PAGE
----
through thin skin

An anonymous submission. 

Photo by Sofia Sears 

After careful analysis, I’ve discovered that pool parties serve only two purposes. One, to be used as a social gathering for ten year olds, in which you invite only your bestest friends (or, for that matter, the entire grade) over and spray each other with water guns while simultaneously screaming and busting out the earholes of anybody nearby. The second, and primary reason, for throwing a pool party is to show off your hot bod in a controlled environment, where everyone is forced to stare at, and potentially compliment you. Unfortunately, I could never fully embrace either of these pool party functions (or any act of swimming, for that matter) as my body type is up for interpretation. I relied on rashguards to cover myself, and was pretty sure that I had most people convinced. If it were sunny out, I would simply explain that my mother insisted I wear a swim-top to prevent any insidious, acute form of skin cancer. If the skies were cloudy, I would shrug and reply that I was simply cold.

Early last year, things took a turn for the worse. I heard from word of mouth that by consuming less food, my appetite would shrink, and with it, my stomach. I look back on this moment as my first encounter with the always lovely, Ms. Anorexia Nervosa herself. She guided me through the ordeals of snacks and lunch-times, and became that guiding force that made me put back the burrito and grab a protein bar. I lost a lot of weight, and my BMI dropped down from the 80th percentile, to the 50th. With this shocking new transition, I also stunted my growth. Shit. My pediatrician’s diagnosis felt unnatural and awkward. Here I was, a fifteen year old boy, and anorexic? No, that disease belonged to insecure girls longing for attention and slimmer prom photos. Skipping a meal or twenty didn’t actually classify me under that category, did it? I refused to listen. I screamed at my mom, tried to show my doctor her misdiagnosis, but to no avail. They looked at me with regret in their eyes. Eyebrows furrowed, and with one, clear goal: to fix the fractured, and fragile person who was me. I had strayed off the tracks, it was their job to lift me back onto it. My mother’s face seemed to beg: Why can’t you just take care of your body?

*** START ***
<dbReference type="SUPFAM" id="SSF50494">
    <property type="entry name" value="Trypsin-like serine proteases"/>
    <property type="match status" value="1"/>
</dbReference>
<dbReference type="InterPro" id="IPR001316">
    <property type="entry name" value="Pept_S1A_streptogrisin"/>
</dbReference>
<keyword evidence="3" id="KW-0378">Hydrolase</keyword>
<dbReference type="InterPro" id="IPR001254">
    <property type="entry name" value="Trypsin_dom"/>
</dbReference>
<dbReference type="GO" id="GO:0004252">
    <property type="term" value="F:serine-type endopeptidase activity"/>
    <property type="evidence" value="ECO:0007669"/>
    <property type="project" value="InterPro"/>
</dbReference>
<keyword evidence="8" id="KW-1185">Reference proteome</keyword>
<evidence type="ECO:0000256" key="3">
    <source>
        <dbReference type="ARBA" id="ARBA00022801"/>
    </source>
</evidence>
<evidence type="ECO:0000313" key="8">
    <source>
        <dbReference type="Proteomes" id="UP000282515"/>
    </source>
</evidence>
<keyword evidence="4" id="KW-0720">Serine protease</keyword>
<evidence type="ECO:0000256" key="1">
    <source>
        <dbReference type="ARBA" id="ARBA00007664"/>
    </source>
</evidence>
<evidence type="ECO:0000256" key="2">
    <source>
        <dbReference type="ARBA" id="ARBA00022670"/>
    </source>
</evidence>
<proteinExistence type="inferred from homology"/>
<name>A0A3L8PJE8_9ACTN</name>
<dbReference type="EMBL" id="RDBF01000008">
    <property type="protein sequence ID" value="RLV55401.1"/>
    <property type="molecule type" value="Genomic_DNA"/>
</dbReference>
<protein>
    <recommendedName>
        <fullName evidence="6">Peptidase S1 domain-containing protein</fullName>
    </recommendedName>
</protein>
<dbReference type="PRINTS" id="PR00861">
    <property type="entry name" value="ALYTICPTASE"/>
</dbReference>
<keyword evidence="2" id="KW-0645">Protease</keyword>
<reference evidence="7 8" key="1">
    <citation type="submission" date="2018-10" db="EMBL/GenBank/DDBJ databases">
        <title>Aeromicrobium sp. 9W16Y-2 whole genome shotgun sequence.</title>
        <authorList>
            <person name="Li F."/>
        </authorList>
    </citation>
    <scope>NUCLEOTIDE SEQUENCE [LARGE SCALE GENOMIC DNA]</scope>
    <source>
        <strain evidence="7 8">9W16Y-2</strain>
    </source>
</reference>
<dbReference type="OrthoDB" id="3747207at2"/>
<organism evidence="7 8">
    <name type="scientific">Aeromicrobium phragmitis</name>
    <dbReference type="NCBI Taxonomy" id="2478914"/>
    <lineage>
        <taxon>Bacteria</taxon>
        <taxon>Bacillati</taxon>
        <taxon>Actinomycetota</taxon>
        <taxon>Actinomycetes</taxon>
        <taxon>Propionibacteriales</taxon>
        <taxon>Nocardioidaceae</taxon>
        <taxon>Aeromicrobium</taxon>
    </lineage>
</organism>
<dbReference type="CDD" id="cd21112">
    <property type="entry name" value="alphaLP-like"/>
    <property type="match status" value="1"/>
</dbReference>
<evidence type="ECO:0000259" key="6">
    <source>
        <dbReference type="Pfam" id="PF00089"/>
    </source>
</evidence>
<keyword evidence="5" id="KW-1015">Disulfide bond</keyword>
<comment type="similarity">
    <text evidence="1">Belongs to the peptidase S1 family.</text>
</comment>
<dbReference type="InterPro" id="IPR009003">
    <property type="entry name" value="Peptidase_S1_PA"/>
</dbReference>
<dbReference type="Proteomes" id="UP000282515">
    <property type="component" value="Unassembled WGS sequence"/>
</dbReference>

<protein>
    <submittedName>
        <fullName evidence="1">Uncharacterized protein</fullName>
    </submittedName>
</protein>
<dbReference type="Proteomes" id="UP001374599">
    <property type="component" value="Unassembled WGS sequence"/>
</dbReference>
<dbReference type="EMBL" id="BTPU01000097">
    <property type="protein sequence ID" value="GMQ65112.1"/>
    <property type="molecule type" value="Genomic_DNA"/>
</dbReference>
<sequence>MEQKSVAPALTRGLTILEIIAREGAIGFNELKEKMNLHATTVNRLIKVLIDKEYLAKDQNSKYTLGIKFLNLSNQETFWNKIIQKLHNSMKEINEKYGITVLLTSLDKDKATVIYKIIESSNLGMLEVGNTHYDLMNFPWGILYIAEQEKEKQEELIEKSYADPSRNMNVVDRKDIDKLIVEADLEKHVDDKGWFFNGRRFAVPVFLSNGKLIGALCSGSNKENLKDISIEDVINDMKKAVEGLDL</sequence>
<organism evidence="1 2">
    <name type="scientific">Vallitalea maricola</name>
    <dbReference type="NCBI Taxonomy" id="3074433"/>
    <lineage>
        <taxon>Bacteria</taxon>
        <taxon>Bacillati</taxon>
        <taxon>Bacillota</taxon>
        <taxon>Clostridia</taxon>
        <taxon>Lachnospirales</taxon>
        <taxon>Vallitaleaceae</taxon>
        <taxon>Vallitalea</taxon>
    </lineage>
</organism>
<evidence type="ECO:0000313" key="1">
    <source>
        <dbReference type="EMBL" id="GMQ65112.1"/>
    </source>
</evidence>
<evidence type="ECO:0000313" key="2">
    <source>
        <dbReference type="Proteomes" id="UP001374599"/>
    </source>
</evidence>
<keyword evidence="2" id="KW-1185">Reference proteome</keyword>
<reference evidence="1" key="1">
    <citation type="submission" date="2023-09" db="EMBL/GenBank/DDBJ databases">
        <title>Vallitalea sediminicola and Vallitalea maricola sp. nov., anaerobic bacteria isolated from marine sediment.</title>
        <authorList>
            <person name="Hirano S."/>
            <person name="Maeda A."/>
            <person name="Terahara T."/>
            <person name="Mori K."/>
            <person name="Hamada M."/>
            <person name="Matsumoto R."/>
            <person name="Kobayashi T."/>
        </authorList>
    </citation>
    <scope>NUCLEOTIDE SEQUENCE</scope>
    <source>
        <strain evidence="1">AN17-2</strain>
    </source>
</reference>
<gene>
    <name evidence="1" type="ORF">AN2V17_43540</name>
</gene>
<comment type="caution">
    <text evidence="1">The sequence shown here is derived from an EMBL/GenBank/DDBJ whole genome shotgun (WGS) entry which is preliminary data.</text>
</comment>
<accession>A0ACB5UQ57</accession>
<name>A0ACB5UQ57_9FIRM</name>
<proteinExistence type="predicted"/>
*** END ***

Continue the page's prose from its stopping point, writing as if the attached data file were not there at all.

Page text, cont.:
Throughout my sudden downfall, I was ignored. After all, boys couldn’t have eating disorders, could they? No, they were just manorexic, a mocking nickname labeled against them by joking friends. Inside, I died. Did no one else see me? I was an awkward, lumpy, towering animal. I didn’t realize that I had to choose between that perception of my body, and one where you could see the outlines of my ribs. At school the next day, I casually joked about my diagnosis. “The doctor took so much blood from my arm, I almost passed out!” I laughed. One peer looked at me with concern and embarrassment. “Are you okay?” she asked. I shut up.

For those wondering, here is a list of Now:

  1. I see a nutritionist monthly, who basically is re-teaching me how to eat and why.
  2. My parents are constantly telling me to Eat More (so I apologize for my bloated and sluggish behavior).
  3. I still have a gut.

…And I’m still self-conscious about it. So, I’ve decided to deal. And maybe one day, when my growing, hormonal, teenage body has finally reached a standstill, I will learn to love it.

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